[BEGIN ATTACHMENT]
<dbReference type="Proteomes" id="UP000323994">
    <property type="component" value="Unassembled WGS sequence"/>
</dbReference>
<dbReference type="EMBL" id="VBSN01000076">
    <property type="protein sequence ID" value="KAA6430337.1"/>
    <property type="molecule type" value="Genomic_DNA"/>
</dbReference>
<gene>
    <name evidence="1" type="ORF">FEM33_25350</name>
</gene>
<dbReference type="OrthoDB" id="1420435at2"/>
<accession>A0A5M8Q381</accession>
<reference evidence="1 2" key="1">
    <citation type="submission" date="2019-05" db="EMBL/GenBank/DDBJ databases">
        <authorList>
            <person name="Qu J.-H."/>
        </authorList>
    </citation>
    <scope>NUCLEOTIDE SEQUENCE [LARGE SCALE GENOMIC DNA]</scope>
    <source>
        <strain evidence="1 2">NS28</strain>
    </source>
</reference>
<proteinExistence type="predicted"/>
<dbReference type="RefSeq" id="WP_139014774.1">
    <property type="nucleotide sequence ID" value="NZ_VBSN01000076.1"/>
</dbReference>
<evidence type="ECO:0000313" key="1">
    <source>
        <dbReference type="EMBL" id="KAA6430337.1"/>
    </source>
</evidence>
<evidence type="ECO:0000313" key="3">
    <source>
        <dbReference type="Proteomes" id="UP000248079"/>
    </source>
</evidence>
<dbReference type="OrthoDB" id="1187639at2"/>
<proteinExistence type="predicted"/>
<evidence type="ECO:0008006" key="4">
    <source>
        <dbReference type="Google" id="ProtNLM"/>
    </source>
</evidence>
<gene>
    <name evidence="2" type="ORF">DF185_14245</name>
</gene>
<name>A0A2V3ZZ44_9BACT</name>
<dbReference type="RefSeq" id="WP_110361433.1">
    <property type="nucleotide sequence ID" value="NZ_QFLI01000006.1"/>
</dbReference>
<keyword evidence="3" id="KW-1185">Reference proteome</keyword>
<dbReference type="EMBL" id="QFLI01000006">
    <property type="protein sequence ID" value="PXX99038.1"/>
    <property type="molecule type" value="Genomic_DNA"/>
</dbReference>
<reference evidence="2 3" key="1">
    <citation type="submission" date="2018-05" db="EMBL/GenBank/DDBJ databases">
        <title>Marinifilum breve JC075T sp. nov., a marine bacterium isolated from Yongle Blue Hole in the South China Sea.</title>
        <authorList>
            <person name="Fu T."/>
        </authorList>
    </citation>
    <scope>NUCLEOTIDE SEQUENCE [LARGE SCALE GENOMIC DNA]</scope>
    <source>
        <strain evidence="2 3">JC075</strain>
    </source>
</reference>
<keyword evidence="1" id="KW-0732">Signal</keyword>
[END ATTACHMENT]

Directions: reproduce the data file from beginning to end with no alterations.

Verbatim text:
<dbReference type="Proteomes" id="UP000323994">
    <property type="component" value="Unassembled WGS sequence"/>
</dbReference>
<dbReference type="EMBL" id="VBSN01000076">
    <property type="protein sequence ID" value="KAA6430337.1"/>
    <property type="molecule type" value="Genomic_DNA"/>
</dbReference>
<gene>
    <name evidence="1" type="ORF">FEM33_25350</name>
</gene>
<dbReference type="OrthoDB" id="1420435at2"/>
<accession>A0A5M8Q381</accession>
<reference evidence="1 2" key="1">
    <citation type="submission" date="2019-05" db="EMBL/GenBank/DDBJ databases">
        <authorList>
            <person name="Qu J.-H."/>
        </authorList>
    </citation>
    <scope>NUCLEOTIDE SEQUENCE [LARGE SCALE GENOMIC DNA]</scope>
    <source>
        <strain evidence="1 2">NS28</strain>
    </source>
</reference>
<proteinExistence type="predicted"/>
<dbReference type="RefSeq" id="WP_139014774.1">
    <property type="nucleotide sequence ID" value="NZ_VBSN01000076.1"/>
</dbReference>
<evidence type="ECO:0000313" key="1">
    <source>
        <dbReference type="EMBL" id="KAA6430337.1"/>
    </source>
</evidence>
<evidence type="ECO:0000313" key="3">
    <source>
        <dbReference type="Proteomes" id="UP000248079"/>
    </source>
</evidence>
<dbReference type="OrthoDB" id="1187639at2"/>
<proteinExistence type="predicted"/>
<evidence type="ECO:0008006" key="4">
    <source>
        <dbReference type="Google" id="ProtNLM"/>
    </source>
</evidence>
<gene>
    <name evidence="2" type="ORF">DF185_14245</name>
</gene>
<name>A0A2V3ZZ44_9BACT</name>
<dbReference type="RefSeq" id="WP_110361433.1">
    <property type="nucleotide sequence ID" value="NZ_QFLI01000006.1"/>
</dbReference>
<keyword evidence="3" id="KW-1185">Reference proteome</keyword>
<dbReference type="EMBL" id="QFLI01000006">
    <property type="protein sequence ID" value="PXX99038.1"/>
    <property type="molecule type" value="Genomic_DNA"/>
</dbReference>
<reference evidence="2 3" key="1">
    <citation type="submission" date="2018-05" db="EMBL/GenBank/DDBJ databases">
        <title>Marinifilum breve JC075T sp. nov., a marine bacterium isolated from Yongle Blue Hole in the South China Sea.</title>
        <authorList>
            <person name="Fu T."/>
        </authorList>
    </citation>
    <scope>NUCLEOTIDE SEQUENCE [LARGE SCALE GENOMIC DNA]</scope>
    <source>
        <strain evidence="2 3">JC075</strain>
    </source>
</reference>
<keyword evidence="1" id="KW-0732">Signal</keyword>